Foreign Minister holding visa talks in Libya

File picture - Foreign Minister Tonio Borg and Italian Foreign Minister Franco Frattini (left) greet Libyan Foreign Minister Mousa Kousa.

File picture - Foreign Minister Tonio Borg and Italian Foreign Minister Franco Frattini (left) greet Libyan Foreign Minister Mousa Kousa.

Foreign Minister Tonio Borg is in Tripoli for talks with senior Libyan officials on the current controversy over the withholding of visas issued by Schengen area countries.

The controversy erupted in the middle of last month after Switzerland issued a Schengen blacklist of 188 senior Libyan officials, including Libyan leader Muammar Gaddafi.

Maltese workers have been among those barred entry to Libya. Workers who were already in Libya have had their stays extended as far as their visas allowed, because they could not be replaced by other workers. However, a worker currently in Libya told that he feared that his employer would bring in workers from non-Schengen countries if the dispute dragged on.

Malta and Italy have led European criticism of the Swiss blacklist decision and have jointly held meetings with Libyan Foreign Minister Mousa Kousa.

Both countries want to preserve the strong trade links they have with Libya. Apart from the large number of Maltese working in Libya, Malta between 2004 and 2008 exported €341m worth of products to Libya.

There is also considerable Libyan investment in Malta. Earlier this week, Libyan aircraft maintenance firm Medavia announced a €10.5m investment in a new hangar and other facilities at the aviation park in Safi.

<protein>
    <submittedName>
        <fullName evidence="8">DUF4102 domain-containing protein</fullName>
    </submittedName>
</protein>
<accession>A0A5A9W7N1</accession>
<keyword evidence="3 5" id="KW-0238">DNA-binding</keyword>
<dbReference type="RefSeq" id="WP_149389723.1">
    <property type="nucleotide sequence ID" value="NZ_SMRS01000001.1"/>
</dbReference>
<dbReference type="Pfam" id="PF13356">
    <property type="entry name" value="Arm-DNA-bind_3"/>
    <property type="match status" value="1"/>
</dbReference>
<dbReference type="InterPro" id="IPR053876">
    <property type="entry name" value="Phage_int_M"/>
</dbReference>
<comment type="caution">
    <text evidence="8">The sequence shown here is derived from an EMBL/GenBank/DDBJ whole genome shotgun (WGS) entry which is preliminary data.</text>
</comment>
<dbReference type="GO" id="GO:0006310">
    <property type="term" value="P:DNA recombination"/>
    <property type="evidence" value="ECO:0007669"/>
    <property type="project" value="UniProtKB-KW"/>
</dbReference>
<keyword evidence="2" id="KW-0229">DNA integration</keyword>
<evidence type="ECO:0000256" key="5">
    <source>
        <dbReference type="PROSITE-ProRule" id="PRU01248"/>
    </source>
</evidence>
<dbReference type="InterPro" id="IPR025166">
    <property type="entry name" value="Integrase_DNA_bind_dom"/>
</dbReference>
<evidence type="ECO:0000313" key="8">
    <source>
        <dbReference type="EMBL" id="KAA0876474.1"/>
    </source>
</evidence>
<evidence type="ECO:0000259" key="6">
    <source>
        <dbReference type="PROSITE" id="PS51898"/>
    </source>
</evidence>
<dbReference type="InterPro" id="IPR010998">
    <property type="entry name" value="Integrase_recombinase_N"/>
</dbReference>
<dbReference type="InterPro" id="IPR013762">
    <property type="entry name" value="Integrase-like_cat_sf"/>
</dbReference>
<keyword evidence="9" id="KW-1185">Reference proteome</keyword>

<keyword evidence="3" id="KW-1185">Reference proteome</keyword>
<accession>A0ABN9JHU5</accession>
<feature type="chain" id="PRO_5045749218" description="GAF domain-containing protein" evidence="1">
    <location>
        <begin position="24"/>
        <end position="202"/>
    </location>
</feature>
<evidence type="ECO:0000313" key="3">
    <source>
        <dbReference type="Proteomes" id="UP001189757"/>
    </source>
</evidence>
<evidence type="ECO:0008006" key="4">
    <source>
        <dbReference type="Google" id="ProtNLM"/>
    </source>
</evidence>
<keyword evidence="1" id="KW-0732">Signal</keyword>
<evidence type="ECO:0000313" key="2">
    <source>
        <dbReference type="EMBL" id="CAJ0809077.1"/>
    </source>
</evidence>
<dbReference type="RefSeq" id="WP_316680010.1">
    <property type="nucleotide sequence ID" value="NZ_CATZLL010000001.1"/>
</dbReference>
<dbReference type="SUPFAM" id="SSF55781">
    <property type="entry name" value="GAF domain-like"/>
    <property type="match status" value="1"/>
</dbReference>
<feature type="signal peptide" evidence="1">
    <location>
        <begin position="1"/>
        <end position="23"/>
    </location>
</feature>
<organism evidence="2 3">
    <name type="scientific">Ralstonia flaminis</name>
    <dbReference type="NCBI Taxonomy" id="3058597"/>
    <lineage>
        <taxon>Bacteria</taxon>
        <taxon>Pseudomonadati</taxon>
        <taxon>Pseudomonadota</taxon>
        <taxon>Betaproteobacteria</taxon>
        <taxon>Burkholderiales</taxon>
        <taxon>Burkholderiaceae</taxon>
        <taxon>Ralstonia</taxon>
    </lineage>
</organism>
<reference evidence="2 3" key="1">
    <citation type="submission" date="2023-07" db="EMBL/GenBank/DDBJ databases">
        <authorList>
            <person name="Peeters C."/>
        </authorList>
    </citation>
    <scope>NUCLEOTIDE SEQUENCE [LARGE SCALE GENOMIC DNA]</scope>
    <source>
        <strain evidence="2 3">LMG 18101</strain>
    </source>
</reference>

Meanwhile, Libya has complained that even the Libyan president of the U.N. General Assembly is among the officials listed on the Schengen blacklist and cannot travel to most European countries. Foremer Libyan Foreign Minister Ali Abdussalam Treki was appointed president of the General Assembly since last September.

The Libyan Ambassador to the U.N., Abdurrahman Mohamed Shalgham said Libya was calling for an end to the visa ban for the people on the list and for both sides to resolve the dispute through arbitration mediated by a neutral country.

"We could have a solution, not to escalate everything," he told reporters in New York. "We want a solution."

Libyan relations with Switzerland broke down in mid-2008 with the arrest of a son of Libyan leader Muammar Gaddafi in a Geneva hotel on charges of mistreating two domestic servants.Those charges have since been dropped.


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